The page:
College students and their families plan to spend an average of $969.88 on back-to-college items this year, up from $888.72 last year, according to an NRF study. Most of that will be spent on apparel and electronics. Households will spend about $229 on electronics, $143 on clothing, $134 on food, $106 on dorm or apartment furnishings, $81 on shoes, $81 on personal care items, $70 on school supplies, $69 on gift cards and $57 on college-branded gear, according to the NRF.
Where is all of this spending power going? Mostly to mass merchants, which 73% of parents and 72% of students cited as the retail environment in which they plan to do the bulk of their shopping, according to Deloitte’s annual back-to-college survey. By comparison, 70% of students said they would shop at online only retailers, 66% at on-campus bookstores and 43% at fast fashion apparel retailers. The survey also found that shoppers are likely to shift their spending from traditional supplies to digital alternatives.
Brick-and-mortar mass merchants like Target are in a good position to win over price-conscious Gen Z spenders, especially considering the retailer’s push this year to open dozens of small format stores on college campuses, many of which opened in July just ahead of the start of the school year.
"Having a physical space and going to a new location or university you’re moving someone into and being able go to that location is something that to some degree benefits brick-and-mortar retailers," Sargent said. "What I’ve seen from Walmart and Target specifically is aggressively trying to cater to that, really trying to make a stake in the college customer."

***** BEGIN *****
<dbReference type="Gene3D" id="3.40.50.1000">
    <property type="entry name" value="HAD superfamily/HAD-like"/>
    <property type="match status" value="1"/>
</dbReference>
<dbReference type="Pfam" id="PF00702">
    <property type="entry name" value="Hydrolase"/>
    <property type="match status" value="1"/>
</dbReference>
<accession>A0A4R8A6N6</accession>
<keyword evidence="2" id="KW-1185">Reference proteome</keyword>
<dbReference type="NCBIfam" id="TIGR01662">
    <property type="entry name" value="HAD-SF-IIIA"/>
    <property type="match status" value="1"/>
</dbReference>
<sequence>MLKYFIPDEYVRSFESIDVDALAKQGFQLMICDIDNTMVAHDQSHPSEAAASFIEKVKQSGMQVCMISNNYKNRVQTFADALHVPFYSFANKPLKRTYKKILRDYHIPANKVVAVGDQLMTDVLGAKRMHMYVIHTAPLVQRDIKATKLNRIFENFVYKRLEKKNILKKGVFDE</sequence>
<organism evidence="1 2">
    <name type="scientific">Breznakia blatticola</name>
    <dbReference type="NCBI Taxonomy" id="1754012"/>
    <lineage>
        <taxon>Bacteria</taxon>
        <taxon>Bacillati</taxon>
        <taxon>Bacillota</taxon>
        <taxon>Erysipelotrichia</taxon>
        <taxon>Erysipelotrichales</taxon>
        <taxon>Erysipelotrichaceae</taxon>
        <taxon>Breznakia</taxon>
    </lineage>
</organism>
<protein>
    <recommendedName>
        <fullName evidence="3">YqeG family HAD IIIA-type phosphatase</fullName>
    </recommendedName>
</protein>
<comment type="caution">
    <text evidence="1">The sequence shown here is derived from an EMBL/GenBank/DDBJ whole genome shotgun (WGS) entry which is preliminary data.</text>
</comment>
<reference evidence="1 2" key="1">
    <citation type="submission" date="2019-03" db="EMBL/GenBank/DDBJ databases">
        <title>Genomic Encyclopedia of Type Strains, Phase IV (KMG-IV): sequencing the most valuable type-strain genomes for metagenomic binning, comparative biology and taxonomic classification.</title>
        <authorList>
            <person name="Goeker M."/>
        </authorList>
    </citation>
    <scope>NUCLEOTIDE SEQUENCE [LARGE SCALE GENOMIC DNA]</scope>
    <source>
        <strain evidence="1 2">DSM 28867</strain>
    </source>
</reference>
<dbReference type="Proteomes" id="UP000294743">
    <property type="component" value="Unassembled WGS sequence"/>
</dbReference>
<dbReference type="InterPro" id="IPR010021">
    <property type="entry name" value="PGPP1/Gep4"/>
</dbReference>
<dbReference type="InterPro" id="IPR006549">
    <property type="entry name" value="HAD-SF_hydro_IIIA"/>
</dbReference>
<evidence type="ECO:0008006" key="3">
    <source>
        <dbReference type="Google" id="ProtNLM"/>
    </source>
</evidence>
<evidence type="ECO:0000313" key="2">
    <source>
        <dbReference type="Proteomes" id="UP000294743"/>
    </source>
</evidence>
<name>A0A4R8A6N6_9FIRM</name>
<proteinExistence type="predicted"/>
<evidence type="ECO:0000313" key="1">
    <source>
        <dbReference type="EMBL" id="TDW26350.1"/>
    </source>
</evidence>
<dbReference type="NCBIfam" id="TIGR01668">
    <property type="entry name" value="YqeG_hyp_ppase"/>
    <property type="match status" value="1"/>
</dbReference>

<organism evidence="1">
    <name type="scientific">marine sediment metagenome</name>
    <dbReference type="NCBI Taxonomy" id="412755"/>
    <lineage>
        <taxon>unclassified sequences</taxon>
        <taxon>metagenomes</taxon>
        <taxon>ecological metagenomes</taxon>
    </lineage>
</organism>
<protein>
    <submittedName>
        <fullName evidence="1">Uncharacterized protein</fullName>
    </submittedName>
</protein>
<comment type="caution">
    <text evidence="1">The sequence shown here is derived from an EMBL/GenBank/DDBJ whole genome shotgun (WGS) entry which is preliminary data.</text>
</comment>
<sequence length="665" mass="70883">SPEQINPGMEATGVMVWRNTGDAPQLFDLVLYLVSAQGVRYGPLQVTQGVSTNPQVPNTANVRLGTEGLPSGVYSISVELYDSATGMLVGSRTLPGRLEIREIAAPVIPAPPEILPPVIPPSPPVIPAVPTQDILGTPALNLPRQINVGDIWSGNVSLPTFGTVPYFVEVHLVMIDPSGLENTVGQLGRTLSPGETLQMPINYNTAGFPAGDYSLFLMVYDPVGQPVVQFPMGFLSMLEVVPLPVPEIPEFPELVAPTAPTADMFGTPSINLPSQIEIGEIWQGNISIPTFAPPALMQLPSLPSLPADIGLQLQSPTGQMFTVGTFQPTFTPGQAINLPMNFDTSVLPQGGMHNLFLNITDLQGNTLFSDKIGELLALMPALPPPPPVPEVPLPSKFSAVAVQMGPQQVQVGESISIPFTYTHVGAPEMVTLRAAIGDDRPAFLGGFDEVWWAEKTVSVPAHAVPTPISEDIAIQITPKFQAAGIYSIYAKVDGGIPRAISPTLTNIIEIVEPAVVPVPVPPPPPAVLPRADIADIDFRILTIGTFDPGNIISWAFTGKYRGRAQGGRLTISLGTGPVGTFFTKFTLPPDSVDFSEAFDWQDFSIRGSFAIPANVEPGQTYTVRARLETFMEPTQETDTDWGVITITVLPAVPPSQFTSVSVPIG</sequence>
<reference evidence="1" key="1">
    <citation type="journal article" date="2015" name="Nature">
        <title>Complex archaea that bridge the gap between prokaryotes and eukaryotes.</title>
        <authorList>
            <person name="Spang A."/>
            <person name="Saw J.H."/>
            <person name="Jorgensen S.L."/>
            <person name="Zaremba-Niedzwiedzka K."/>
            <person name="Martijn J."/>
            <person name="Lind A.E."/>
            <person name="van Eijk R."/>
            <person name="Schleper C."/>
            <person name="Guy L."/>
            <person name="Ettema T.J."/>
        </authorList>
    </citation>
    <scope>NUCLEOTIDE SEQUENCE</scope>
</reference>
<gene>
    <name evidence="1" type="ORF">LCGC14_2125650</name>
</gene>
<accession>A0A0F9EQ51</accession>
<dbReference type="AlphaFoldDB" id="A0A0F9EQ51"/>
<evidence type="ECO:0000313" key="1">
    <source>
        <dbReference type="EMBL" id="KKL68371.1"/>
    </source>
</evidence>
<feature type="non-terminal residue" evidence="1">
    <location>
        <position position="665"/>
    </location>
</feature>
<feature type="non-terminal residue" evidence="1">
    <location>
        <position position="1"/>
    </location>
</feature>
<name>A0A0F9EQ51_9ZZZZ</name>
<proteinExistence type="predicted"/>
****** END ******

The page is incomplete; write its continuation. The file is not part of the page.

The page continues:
Retailers that can make stores near college campuses hyperlocalized will do well, he added. "If they do well with younger, affluent, highly-educated individuals, I think they see this as an incredibly important segment to develop loyalty," Sargent said. "It's the same group that is also using Prime, and it's incredibly important to establish a sense of brand loyalty early on. The problem is they tend to lose that customer as they become more in the family ages. That's where we see Target really struggle, is with the millennial parent with children. Because of busy schedules, they’re opting for Amazon delivery."
J.C. Penney this year has also tapped into localizing their stores near college campuses, adding 500, 400-square-foot dorm shops to stores the week of June 5, with a focus on catering to first time college-goers.
"It’s about instantaneous [everything]," Peterson said about what it takes to appeal to the younger generation. As Amazon continues to beef up innovations like free same- or next-day delivery and shipping to college lockers, Gen Z students will seek out retailers that can also provide convenient and speedy delivery.
Options for click and collect are particularly crucial for students that may live in a dorm or a fraternity house and may not be able to receive packages. "Retailers are going to have to figure out how to compete with [Amazon delivery] in a much different way, maybe it's collaboration with someone like UPS who is also doing a lot of good stuff," Peterson said.
Retailers also need to be savvy with "brick and mobile," Shannon Andrick, VP of marketing advancement at Alliance Data card services, told Retail Dive. "What we’ve seen is online is leveraged so we used this brick and mobile strategy. They’re using their phone and navigating themselves through that experience," she said, which is why we’re seeing more retailers offer options for shoppers to buy online and ship to the closest store to their campus.